Some SaaS firm founders prioritize technology over business. Fundraising, marketing, and other activities can be taxing, and they demand quite different skill sets than designing a cutting-edge SaaS service.
If this is you, experts recommend that you consider if you would want to continue expanding if you had the funds. If the answer is yes, you might try selling a tiny percentage of your shares for some fast cash. If you believe the cash-flow problem is only temporary, you can consider applying for a loan or other finance.
But this isn’t true for everyone. If you are more interested in technology than marketing, you can hire someone to perform the rest for you. However, without the funds or the willingness, further expansion will be constrained. There’s nothing wrong with moving on if you wish to remain a developer and delegate long-term planning to another owner.
Your Product is Not a Whole Business
Another common difficulty for SaaS firms is having a good idea that does not necessarily lend itself to a large-scale business plan. This is due in part to the way most SaaS solutions are built, which is to identify and attempt to solve an issue in a specific industry. Often, the problem and its solution are fairly niche, resulting in a product that may be better as a part of someone else’s service platform than as a standalone offering.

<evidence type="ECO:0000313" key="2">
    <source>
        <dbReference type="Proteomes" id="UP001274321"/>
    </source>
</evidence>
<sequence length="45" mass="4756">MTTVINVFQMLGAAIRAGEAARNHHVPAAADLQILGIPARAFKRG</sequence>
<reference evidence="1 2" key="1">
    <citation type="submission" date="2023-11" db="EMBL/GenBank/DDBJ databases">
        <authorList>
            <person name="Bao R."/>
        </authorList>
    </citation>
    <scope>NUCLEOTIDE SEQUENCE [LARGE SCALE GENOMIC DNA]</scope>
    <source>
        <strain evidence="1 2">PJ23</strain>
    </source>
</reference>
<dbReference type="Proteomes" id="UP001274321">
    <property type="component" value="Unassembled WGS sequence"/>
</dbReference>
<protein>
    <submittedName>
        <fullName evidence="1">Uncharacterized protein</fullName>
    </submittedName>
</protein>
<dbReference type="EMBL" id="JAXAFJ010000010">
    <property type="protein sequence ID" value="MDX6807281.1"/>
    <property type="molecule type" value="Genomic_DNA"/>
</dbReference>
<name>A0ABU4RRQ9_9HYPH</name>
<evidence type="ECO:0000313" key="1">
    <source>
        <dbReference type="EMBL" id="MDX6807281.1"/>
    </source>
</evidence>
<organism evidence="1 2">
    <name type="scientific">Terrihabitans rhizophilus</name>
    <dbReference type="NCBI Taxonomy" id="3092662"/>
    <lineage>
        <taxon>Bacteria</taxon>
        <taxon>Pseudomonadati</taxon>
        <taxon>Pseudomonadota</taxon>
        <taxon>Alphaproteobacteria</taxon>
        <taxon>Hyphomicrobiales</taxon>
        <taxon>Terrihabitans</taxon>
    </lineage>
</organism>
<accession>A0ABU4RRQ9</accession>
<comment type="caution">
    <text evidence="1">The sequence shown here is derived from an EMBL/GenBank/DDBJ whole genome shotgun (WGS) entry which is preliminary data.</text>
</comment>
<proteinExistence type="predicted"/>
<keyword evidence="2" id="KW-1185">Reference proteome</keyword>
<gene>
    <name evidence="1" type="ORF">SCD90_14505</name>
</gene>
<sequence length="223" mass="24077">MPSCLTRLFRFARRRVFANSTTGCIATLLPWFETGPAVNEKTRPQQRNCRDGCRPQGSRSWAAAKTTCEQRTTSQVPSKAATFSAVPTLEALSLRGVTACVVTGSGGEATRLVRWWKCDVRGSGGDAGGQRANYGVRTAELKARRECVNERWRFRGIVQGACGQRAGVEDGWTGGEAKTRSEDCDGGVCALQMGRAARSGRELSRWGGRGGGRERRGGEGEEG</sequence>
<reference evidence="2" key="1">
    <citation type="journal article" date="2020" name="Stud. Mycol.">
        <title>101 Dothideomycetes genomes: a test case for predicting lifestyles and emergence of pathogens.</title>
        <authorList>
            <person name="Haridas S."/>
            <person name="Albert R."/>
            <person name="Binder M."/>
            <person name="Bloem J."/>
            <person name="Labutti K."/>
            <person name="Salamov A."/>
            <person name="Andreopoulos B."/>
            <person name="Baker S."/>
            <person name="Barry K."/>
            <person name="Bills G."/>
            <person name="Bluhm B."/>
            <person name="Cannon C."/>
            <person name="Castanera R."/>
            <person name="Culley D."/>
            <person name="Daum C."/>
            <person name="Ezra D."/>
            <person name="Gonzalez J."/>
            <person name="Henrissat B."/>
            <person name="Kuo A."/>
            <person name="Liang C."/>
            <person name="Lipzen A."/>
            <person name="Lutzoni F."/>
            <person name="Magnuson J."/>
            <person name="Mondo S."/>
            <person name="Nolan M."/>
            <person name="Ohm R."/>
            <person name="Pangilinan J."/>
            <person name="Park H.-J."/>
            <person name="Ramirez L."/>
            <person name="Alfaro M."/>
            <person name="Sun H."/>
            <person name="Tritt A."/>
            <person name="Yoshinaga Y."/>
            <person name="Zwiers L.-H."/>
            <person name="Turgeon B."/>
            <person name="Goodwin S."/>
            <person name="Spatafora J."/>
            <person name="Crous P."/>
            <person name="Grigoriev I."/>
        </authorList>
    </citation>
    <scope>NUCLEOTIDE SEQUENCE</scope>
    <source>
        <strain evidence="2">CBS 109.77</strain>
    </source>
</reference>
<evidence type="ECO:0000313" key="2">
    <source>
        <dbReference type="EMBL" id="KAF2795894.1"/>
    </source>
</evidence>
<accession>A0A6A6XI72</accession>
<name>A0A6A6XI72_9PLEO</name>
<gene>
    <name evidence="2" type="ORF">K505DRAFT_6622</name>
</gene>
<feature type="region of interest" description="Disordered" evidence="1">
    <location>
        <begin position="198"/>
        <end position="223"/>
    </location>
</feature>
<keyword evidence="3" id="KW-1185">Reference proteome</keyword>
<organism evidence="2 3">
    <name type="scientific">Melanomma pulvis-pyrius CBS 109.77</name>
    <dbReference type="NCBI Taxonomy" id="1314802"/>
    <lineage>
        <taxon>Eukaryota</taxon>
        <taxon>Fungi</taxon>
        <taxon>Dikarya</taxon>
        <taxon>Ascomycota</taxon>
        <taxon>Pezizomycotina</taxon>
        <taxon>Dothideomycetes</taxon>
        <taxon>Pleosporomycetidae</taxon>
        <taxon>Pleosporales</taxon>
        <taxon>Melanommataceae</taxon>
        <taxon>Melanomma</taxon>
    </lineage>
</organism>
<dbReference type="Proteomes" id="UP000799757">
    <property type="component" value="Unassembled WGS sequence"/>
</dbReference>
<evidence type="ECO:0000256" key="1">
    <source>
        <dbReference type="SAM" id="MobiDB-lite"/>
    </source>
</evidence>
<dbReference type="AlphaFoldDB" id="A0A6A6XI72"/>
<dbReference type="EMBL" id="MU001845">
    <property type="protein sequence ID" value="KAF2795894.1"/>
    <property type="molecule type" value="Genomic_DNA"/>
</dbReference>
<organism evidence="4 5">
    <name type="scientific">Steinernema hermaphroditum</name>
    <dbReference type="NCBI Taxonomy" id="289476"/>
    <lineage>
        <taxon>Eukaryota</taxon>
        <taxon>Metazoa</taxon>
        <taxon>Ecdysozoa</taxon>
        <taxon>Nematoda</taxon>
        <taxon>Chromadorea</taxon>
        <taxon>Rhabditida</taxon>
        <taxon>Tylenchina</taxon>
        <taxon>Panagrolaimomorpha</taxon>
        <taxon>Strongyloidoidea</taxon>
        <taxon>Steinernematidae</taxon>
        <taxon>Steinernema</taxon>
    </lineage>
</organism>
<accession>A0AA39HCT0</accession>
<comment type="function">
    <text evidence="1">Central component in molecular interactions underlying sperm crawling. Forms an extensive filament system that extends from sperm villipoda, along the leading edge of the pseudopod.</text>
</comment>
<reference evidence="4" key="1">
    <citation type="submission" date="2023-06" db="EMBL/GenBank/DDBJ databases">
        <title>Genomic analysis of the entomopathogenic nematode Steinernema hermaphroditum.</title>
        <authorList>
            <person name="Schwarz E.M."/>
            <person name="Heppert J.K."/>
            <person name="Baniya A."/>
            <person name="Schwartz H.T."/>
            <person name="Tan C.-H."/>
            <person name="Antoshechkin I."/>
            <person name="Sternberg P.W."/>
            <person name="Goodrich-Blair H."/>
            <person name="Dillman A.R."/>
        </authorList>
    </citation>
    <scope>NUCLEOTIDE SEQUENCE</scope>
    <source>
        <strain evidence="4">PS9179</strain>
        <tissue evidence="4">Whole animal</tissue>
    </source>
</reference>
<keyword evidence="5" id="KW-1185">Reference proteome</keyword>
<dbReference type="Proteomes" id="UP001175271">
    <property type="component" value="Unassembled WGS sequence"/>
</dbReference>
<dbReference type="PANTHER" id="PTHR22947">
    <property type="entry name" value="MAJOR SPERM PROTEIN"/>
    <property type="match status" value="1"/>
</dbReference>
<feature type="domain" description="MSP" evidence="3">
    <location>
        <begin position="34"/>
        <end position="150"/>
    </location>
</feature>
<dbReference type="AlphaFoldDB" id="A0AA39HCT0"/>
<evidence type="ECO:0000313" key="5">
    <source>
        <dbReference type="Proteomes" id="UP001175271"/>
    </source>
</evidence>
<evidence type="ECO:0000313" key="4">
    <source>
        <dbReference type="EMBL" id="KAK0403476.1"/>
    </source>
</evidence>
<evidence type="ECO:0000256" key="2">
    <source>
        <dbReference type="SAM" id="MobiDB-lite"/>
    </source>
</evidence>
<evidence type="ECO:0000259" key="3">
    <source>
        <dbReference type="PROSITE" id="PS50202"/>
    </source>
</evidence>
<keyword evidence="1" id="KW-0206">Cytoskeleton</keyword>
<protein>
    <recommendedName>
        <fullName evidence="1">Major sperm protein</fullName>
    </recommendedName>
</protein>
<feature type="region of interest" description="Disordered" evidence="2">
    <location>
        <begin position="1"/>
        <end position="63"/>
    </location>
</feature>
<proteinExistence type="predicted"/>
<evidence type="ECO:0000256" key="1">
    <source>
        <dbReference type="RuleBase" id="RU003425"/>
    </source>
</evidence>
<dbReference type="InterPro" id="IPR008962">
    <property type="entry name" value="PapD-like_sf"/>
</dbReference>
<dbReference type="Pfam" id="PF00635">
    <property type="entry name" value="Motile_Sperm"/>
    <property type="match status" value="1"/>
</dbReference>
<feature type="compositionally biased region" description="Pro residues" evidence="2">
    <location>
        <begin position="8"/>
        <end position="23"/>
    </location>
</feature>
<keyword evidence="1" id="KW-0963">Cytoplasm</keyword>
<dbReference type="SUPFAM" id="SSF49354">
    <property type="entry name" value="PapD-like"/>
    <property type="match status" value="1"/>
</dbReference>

If this applies to your business offering, that is OK. Your product may still be valuable to customers and the industry. It might be more valuable as part of another company’s service package than attempting to create it on your own.
How To Measure Value
Before selling a firm, it must be valued. We’ve previously created a guide on valuing internet businesses, which is an excellent place to start if you’re absolutely new to the subject. Here, we’ll go over some fundamentals before moving on to SaaS-specific considerations.
Estimating Fair Market Value
Before we get too further into financial jargon, let’s go over some fundamentals. Small businesses are typically evaluated using a concept known as seller’s discretionary earnings (SDE), which helps prospective buyers estimate the expected ROI on their purchase. In a nutshell, SDE = Revenue – Cost of Goods Sold – Non-discretionary Operating Expenses + Owner Compensation (compensation, shares).
This figure represents what a company may expect to earn in a year (pre-tax), and it is then multiplied by an industry multiplier to estimate long-term worth. Historically, SaaS enterprises have been valued between 3x and 10x. The factors influencing the calculations are more essential to us than the calculations themselves.
The Significant Variables
There are a few variables that are easily understood as having an impact on your business value. The first of these is age. It is a well-known figure that over 90% of startups fail, with roughly half failing within the first two years.